The South Carolina Election Commission may think Glora Bromell Tinubu avoided a runoff with Preston Brittain, but the state’s Democratic Party isn’t so sure and they may take legal action to correct what they say is a mistake. According to results from the election commission, Tinubu secured 52 percent of the vote in Tuesday night’s primary contest against the 32 year old Horry County attorney, who was well behind her with 39 percent; however, state Rep. Ted Vick still appeared on ballots across the state even though he dropped out of the race at the end of May following his arrest in Columbia and still garnered over 2,300 voters — 8 percent — but instead of counting those ballots the commission simply discarded them. With Vick’s votes included, Tinubu only had 49 percent of the vote to Brittain’s 36, which would trigger a runoff between the two on June 26.
South Carolina Democratic Party Chairman, Dick Harpootlian expressed concern in a release Wednesday that simply discarding the votes for the Chesterfield County state representative was not appropriate, calling for those votes to be included in the total and for the commission to proceed with a runoff in two weeks. “The South Carolina Democratic Party cares about the voters in South Carolina and we care about their right to vote,” Harpootlian said in the release.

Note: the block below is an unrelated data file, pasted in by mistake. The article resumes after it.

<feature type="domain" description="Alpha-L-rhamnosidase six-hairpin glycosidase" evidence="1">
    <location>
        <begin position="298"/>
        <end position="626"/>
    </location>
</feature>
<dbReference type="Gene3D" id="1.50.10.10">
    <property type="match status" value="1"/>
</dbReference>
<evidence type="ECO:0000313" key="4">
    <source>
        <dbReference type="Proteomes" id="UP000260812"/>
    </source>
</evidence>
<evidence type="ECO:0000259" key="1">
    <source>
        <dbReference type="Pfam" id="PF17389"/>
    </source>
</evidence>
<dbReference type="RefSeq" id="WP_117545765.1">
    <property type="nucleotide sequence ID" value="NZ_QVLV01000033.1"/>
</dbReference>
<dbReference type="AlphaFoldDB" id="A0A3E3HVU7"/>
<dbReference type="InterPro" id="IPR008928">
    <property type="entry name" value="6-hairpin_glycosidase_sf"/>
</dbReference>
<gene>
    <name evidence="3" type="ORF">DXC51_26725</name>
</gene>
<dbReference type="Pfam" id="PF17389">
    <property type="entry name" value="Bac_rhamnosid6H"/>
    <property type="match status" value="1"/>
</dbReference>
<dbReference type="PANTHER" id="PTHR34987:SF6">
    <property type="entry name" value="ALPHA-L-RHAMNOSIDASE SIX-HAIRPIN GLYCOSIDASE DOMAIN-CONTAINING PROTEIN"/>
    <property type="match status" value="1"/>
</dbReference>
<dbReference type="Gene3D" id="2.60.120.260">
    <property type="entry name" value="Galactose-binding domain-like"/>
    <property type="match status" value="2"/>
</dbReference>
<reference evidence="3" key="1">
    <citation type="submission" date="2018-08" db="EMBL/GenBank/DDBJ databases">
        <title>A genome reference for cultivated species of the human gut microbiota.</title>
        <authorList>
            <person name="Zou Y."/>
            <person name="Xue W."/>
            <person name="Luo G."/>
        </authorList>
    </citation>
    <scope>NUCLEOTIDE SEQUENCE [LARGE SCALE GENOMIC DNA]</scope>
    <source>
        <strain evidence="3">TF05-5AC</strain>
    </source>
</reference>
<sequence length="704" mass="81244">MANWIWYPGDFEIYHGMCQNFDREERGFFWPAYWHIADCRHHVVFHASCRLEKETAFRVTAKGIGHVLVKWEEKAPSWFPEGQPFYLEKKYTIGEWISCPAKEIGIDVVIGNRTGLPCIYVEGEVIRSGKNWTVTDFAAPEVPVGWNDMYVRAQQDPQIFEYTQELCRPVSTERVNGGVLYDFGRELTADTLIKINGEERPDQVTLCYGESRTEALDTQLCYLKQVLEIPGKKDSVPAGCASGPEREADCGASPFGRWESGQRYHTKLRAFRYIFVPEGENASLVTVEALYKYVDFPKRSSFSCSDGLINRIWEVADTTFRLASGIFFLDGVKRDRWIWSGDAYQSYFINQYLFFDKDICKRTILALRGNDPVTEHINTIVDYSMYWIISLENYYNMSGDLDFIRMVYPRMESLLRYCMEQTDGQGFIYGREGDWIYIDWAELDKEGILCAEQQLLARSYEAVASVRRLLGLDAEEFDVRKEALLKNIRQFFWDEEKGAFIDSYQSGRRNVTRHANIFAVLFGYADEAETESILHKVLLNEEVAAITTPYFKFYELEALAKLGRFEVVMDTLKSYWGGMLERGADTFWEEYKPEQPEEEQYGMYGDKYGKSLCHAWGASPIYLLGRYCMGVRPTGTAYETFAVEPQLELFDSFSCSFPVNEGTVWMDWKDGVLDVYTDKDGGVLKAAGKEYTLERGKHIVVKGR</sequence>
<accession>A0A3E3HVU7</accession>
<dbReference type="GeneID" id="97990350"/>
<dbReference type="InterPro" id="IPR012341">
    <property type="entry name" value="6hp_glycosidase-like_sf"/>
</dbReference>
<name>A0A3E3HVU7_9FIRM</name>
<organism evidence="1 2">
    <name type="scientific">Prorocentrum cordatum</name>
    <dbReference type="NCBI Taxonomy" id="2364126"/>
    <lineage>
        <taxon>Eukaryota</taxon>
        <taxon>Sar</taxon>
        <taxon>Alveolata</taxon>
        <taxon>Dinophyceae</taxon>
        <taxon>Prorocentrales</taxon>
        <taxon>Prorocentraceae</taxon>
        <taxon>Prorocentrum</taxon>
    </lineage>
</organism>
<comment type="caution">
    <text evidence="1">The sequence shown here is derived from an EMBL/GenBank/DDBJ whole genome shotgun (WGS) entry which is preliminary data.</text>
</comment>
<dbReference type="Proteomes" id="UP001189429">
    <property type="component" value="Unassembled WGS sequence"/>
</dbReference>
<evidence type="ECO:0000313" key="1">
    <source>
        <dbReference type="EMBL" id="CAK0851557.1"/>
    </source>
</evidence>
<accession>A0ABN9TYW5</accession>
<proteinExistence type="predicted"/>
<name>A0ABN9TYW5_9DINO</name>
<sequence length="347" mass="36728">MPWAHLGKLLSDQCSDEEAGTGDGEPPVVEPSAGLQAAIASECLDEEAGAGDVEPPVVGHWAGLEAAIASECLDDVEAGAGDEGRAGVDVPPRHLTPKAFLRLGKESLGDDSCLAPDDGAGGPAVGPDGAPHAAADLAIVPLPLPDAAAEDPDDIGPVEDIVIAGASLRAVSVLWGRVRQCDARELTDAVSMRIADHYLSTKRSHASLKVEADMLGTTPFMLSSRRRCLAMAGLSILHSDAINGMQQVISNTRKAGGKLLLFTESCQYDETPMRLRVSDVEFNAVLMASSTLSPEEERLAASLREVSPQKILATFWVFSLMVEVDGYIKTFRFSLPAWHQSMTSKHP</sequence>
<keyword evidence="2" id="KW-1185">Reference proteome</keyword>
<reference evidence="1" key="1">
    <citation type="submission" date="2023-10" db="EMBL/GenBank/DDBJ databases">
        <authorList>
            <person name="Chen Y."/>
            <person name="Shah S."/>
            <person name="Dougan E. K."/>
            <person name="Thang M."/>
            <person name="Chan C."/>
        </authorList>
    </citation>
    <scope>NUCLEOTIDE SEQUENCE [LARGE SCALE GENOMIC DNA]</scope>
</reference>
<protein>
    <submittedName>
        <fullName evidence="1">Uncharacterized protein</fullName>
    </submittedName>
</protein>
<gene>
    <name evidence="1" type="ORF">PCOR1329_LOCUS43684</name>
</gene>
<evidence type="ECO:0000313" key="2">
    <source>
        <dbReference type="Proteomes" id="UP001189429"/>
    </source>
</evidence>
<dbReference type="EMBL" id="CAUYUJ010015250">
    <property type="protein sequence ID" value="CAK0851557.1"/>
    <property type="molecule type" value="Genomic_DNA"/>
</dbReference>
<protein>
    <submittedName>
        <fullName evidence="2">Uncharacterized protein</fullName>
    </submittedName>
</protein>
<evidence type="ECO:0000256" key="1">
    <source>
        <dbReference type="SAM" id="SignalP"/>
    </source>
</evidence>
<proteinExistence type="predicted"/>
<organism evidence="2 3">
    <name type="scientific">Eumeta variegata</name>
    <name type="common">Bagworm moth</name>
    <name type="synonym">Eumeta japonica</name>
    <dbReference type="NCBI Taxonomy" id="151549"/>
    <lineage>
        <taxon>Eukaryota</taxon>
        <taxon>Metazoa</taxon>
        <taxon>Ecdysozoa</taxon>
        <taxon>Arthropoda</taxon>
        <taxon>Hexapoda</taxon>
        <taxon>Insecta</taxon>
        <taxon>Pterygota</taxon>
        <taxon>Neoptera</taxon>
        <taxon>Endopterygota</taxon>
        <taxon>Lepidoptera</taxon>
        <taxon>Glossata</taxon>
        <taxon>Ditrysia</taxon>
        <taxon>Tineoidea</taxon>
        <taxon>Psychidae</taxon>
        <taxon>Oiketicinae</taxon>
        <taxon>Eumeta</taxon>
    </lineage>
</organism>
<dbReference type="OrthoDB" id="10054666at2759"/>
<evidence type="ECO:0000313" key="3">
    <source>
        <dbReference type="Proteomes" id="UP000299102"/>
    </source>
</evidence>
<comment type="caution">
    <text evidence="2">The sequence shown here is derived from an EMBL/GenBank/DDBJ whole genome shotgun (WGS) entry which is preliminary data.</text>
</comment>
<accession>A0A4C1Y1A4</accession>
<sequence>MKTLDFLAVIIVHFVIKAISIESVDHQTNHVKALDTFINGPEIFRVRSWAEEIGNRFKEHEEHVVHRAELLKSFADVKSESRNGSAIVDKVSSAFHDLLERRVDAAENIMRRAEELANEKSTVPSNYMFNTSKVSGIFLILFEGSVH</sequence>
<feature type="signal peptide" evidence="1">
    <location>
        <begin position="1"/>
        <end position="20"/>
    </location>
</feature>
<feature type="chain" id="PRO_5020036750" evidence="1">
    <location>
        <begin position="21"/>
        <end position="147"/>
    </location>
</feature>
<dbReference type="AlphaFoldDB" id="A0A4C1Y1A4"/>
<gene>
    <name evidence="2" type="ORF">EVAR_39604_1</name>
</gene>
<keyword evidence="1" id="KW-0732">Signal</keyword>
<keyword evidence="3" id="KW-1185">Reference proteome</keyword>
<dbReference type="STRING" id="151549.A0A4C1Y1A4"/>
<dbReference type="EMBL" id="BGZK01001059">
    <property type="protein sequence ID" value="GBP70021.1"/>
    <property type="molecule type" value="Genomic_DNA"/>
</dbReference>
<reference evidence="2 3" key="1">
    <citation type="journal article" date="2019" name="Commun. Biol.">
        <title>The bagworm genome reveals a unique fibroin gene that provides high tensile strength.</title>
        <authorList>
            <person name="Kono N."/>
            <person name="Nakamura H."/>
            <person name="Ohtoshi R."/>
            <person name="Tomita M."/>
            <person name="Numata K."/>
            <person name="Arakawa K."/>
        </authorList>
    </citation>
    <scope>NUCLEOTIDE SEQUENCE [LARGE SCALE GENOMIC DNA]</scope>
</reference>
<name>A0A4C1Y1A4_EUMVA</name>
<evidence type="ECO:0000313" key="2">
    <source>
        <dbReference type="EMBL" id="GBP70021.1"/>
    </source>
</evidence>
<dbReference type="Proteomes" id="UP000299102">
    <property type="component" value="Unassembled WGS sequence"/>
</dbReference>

Harpootlian cited South Carolina code of law 7-17-610, which states “…there are more persons seeking nomination than there are offices, the majority shall be ascertained by dividing the total vote cast for all candidates by the number of positions to be filled, and by dividing the result by two.”